New Organizational Frontiers Book Discusses Ways I-O Research Can Benefit Communities
Societal issues today are complex. Understanding how I-O psychologists can use their research to address societal issues can only mean better consequences for the greater good.
In the most recent volume of SIOP’s Organizational Frontiers Series, Using Industrial-Organizational Psychology for the Greater Good, editors and SIOP fellows Julie Olson-Buchanan, Laura Koppes Bryan, and Lori Foster Thompson explain how the science of I-O psychology can serve the greater good and the importance of these issues.
The book, which includes contributions from 46 authors, provides information about theories, principles, guidelines, research and approaches for the relevance and use of I-O psychology for the greater good in 3 contexts: a) in the corporate domain, b) in nonprofit organizations, and c) outside of traditional organizational settings. Its goal is to help those who help others.
A SIOP panel discussion gave the editors the idea for the book, which had I-O psychologists share their experiences dealing with these types of issues, said Olson-Buchanan, fellow and department chair of management at California State University.
“It really struck a chord when we realized that a lot of I-O psychologists were conducting research in this area, so we decided to take this on as a project,” she added.
Co-editor Koppes Bryan, dean of Yale Gordon College of Arts and Sciences at the at the University of Baltimore, said the three leveraged their own experiences dealing with prosocial issues to help show how I-O psychology is integrated with these efforts.
“This book shows I-O psychology research taking a different direction than the traditional route,” she said.
The scholarly chapters the editors compiled demonstrate how organizations take part in prosocial causes, Koppes Bryan added.
“Using I-O psychology for prosocial purposes is not a new concept. It’s been going on for ages,” said co-editor Foster Thompson, professor of I-O psychology at North Carolina State University. “I think the difference is that these efforts are now becoming more organized, strategic, and focused. A prominent example of this is the emergence of the sub-discipline of humanitarian work psychology (HWP) which endeavors to stimulate engagement with deliberate and organized efforts to enhance human welfare. This includes everything from humanitarian disaster-relief to designing programs to empower women at work.”
The book discusses how prosocial efforts can actively improve the greater good of society via three main domains: the corporate domain, the nonprofit domain, and looking beyond the traditional organization and into the broader community.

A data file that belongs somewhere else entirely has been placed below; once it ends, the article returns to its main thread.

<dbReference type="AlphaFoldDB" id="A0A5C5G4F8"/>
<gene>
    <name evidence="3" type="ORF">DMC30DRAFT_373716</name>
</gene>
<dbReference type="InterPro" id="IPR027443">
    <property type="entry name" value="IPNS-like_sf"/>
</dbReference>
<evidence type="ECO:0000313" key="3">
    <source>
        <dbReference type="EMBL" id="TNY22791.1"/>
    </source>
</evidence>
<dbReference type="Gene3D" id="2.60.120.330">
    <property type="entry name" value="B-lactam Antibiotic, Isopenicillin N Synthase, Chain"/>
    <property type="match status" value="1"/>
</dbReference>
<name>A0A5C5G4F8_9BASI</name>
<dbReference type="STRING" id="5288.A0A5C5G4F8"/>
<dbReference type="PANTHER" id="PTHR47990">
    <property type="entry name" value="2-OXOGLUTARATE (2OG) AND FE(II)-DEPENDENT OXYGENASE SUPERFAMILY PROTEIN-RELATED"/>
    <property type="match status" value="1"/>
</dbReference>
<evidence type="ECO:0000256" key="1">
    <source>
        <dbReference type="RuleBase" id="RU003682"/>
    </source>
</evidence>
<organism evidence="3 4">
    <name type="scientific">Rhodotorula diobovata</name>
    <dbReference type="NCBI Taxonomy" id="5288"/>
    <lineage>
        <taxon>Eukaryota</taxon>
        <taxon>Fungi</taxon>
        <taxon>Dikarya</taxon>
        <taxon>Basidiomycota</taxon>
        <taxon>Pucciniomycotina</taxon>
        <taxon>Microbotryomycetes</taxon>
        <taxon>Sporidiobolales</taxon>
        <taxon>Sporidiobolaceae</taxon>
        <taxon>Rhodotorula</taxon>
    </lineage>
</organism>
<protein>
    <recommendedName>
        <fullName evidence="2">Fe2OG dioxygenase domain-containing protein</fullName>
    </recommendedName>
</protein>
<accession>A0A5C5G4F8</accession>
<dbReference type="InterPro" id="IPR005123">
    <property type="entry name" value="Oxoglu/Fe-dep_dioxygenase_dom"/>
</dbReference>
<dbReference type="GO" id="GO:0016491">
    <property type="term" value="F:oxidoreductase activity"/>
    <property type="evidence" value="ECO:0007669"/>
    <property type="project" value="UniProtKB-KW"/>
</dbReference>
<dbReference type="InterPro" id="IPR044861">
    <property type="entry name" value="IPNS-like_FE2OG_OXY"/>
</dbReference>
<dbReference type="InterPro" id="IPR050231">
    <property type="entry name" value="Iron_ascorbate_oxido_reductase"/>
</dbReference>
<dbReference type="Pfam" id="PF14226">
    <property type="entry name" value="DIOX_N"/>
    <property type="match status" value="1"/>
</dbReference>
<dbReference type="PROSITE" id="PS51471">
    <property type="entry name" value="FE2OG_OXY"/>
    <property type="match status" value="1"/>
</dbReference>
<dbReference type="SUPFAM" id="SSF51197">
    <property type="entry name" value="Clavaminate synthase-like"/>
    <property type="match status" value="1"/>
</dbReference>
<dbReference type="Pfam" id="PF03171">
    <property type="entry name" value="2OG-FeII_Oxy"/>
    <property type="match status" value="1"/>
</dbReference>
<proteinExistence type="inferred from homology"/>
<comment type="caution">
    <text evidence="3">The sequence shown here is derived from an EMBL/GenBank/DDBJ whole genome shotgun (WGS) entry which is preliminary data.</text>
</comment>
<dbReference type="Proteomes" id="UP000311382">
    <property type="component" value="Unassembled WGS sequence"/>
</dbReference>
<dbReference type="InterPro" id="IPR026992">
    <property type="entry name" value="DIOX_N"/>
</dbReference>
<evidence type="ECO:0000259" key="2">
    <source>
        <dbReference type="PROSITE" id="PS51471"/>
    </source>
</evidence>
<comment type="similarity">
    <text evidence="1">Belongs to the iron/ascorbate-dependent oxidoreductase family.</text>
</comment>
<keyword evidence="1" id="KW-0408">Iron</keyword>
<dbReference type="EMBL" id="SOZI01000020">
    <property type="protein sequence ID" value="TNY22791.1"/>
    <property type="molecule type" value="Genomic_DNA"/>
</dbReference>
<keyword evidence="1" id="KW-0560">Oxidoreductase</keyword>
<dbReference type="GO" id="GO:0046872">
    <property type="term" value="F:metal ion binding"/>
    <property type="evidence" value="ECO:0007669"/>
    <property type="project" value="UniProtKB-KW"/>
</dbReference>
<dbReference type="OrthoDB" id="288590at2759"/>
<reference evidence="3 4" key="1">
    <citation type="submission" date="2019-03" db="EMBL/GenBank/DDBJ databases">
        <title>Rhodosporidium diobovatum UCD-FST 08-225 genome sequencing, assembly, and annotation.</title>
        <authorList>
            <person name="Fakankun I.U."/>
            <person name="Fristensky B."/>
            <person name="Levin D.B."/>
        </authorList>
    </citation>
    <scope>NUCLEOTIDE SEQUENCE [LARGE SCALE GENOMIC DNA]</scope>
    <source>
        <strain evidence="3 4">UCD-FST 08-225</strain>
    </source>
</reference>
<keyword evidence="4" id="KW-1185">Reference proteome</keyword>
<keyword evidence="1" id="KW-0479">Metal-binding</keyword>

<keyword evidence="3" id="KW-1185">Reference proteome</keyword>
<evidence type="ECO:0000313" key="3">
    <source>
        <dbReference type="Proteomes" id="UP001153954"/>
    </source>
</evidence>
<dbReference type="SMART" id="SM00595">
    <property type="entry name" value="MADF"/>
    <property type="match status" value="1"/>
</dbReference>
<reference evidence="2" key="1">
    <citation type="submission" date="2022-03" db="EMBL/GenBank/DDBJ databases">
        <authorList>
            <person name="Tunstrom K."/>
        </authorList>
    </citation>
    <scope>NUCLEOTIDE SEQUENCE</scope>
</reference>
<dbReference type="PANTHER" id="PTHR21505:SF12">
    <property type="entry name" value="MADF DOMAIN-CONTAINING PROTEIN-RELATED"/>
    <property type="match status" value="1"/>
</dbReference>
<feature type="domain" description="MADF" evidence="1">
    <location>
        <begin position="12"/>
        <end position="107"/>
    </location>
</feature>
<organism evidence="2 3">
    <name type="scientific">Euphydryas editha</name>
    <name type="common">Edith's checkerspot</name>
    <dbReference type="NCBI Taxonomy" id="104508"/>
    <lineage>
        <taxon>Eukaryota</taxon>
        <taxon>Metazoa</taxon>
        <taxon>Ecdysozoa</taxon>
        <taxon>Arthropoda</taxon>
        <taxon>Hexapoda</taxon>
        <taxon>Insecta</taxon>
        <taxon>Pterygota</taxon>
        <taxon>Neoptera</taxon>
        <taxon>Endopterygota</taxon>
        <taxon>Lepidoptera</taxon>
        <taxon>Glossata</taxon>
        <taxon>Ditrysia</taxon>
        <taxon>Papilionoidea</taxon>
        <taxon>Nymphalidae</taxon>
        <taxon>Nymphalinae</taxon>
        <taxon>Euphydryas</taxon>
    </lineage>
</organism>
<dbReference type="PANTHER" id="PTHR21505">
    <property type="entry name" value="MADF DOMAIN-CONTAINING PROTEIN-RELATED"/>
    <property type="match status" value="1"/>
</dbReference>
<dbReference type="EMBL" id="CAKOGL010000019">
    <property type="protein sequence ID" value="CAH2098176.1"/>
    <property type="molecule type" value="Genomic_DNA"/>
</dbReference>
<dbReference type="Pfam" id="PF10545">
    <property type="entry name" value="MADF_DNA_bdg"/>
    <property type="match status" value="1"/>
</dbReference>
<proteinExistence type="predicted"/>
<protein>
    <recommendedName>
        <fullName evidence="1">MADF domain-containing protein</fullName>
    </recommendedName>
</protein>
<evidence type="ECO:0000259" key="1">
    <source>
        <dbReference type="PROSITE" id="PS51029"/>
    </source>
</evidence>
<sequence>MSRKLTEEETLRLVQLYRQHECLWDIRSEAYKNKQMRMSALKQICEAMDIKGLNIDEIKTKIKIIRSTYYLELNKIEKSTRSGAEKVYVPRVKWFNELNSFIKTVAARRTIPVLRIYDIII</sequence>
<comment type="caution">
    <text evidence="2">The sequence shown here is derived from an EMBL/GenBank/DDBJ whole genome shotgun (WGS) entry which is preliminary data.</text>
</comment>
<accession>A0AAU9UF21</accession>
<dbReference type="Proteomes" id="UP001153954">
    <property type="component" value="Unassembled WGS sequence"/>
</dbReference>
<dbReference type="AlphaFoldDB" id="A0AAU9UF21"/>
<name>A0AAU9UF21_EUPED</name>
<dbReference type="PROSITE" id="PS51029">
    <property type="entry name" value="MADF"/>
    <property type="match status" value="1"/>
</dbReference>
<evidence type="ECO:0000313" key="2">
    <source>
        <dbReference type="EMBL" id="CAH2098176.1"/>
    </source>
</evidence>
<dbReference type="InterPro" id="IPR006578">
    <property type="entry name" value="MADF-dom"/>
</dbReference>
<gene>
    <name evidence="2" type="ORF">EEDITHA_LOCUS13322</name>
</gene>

“I-O psychologists can add to the greater good by using their tools and applying them appropriately to these types of situations,” Foster Thompson said. “In the book we look at adjustments we need to make in our science and consider where more research is necessary to use I-O psychology to address big, global problems and concerns.”
The editors said prosocial efforts involve activity that deliberately tries to advance the greater good that has been there all along, but people weren’t talking about them.
Foster Thompson said these prosocial efforts, where additional I-O research is needed include poverty alleviation, access to education, decent working conditions, and access to food.
“These certainly are not the only factors, but they definitely are key ones,” she added.
Olson-Buchanan stressed that these prosocial research efforts are extremely critical to I-O psychology and the broader community. Foster Thompson added that these efforts would impact the future by addressing some of the world’s major challenges.
The book discusses some of these issues and how they are impacted through volunteerism by organizations as well as corporate projects, Foster Thompson added.
For example, Foster Thompson explained how one chapter discusses projects involving aiding international development and unfair pay, which impacts local and global citizens.
She added how this example raises questions and research awareness of what is actually going on in the world in terms of fairness and justice.
Olson-Buchanan, Koppes Bryan, and Foster Thompson all hope that prosocial research will be further explored to improve the greater good because there will always be these kinds of societal issues in the world.
“It gives a broader perspective of what societal issues really stand out there today and how our research can help it for now and for future researchers,” Olson-Buchanan said. “We have a lot of enthusiasm because it’s the right thing to do.”